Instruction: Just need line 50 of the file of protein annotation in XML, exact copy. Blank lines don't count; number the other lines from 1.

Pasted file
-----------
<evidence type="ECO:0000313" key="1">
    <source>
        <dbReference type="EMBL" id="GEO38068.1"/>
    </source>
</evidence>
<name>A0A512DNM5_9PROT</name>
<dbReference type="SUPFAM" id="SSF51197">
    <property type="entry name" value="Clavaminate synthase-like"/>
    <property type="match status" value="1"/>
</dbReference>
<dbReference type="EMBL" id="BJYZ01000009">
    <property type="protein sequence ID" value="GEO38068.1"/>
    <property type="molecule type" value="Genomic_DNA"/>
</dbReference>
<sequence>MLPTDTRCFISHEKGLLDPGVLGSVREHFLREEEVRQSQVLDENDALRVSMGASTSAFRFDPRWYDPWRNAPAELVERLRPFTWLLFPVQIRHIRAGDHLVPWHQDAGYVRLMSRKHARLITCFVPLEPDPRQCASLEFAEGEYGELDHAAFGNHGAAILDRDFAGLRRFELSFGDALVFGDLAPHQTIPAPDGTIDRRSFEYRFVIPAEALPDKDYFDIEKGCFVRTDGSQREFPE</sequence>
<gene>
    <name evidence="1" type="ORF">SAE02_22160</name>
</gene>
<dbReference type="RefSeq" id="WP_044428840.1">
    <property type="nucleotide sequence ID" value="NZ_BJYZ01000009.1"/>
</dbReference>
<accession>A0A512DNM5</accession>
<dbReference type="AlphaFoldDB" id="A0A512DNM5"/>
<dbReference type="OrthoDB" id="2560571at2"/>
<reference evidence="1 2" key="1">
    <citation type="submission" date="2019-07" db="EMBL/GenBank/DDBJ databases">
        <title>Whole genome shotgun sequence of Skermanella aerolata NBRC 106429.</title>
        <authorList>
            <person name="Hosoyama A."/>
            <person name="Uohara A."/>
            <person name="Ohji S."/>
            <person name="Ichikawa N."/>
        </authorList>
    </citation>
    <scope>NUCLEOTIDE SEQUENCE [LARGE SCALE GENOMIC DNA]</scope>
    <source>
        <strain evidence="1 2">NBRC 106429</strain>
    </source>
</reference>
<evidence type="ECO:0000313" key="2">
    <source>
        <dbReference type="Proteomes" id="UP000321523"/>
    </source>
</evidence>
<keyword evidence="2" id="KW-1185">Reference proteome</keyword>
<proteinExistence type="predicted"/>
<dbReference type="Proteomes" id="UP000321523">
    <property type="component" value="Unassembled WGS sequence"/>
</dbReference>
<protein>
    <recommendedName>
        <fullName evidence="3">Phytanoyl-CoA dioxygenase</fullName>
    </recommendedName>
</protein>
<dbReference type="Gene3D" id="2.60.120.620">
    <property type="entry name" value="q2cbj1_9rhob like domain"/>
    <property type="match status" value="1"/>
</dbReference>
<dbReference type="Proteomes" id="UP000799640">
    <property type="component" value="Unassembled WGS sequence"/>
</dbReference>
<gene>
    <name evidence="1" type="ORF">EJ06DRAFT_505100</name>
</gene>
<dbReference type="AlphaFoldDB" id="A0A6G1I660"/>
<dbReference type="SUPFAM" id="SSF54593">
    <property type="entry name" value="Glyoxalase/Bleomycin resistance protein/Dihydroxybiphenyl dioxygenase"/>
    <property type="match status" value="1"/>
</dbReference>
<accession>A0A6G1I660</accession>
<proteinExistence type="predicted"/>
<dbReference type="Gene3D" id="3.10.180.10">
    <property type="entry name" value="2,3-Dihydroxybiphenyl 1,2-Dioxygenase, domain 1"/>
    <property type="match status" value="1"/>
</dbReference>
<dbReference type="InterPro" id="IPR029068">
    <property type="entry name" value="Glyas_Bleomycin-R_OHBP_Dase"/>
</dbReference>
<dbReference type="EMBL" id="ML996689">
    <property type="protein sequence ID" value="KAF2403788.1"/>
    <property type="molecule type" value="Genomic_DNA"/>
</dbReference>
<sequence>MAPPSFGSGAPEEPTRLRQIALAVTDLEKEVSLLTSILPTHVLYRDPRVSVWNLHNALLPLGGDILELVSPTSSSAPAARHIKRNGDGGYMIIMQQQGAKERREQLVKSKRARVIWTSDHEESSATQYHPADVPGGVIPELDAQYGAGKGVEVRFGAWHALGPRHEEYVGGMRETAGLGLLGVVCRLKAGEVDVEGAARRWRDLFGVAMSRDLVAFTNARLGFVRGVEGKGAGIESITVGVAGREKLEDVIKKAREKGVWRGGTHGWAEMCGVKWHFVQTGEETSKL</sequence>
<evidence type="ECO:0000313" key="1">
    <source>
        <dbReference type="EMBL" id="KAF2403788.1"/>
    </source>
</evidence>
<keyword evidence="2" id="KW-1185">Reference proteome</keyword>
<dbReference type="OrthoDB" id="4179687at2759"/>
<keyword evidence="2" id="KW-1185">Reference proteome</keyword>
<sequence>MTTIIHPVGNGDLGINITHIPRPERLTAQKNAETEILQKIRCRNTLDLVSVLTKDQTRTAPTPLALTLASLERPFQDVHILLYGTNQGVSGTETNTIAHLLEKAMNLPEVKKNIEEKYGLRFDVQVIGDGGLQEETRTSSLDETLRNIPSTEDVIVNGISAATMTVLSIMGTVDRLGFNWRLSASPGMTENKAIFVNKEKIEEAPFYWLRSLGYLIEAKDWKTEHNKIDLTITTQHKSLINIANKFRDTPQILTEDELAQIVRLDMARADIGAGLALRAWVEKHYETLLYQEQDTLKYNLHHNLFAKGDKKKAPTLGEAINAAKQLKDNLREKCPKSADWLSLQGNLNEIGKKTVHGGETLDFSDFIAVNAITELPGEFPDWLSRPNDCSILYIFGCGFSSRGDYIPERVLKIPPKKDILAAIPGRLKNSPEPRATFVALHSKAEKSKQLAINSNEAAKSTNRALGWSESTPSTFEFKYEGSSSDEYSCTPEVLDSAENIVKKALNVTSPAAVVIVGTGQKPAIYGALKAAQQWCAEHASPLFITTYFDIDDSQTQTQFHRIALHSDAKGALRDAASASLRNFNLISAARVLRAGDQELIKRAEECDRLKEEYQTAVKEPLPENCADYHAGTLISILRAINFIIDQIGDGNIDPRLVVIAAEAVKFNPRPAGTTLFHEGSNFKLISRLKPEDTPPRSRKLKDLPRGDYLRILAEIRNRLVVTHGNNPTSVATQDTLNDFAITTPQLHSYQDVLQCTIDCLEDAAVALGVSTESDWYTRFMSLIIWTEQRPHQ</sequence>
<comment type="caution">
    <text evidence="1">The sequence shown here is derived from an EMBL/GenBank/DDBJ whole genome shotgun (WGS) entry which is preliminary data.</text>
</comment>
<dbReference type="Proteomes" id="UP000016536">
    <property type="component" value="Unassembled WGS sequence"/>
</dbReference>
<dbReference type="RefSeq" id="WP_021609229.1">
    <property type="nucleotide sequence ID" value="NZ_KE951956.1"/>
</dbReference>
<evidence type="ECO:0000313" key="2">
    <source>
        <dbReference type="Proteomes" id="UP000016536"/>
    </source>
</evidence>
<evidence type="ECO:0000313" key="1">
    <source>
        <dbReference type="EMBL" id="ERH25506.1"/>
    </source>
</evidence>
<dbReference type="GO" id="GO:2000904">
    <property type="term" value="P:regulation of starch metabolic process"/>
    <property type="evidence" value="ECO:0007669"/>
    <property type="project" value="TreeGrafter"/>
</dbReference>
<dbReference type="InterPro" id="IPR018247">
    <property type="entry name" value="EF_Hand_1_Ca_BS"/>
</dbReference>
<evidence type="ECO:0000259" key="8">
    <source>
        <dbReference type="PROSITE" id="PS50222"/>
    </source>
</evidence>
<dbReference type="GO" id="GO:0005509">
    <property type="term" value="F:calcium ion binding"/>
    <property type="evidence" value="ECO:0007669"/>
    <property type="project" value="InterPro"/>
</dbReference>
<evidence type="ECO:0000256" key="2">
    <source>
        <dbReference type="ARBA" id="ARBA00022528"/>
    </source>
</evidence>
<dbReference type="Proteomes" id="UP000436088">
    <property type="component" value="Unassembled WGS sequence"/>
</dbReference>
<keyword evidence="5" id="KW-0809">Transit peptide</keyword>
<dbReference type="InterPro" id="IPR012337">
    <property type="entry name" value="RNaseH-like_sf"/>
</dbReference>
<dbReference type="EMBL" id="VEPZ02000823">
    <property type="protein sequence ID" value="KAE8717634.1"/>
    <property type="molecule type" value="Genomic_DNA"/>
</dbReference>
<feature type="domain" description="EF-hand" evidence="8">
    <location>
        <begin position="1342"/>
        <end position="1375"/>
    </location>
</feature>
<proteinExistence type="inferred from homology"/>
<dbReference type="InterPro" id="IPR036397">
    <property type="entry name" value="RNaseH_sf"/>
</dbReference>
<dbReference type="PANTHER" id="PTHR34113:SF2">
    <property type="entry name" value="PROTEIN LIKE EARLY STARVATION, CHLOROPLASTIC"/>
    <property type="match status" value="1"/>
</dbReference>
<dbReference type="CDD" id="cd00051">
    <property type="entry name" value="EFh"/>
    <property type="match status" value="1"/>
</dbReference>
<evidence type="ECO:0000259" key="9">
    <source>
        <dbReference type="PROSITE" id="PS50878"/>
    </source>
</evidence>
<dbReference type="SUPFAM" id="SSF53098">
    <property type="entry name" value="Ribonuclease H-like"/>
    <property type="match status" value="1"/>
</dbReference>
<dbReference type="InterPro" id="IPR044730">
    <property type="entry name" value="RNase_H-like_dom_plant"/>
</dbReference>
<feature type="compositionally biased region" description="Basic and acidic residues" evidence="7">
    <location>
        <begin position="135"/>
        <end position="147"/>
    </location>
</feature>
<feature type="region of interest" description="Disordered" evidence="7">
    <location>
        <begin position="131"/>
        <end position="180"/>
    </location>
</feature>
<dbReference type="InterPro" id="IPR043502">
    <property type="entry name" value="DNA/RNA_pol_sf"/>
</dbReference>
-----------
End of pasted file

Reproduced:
<protein>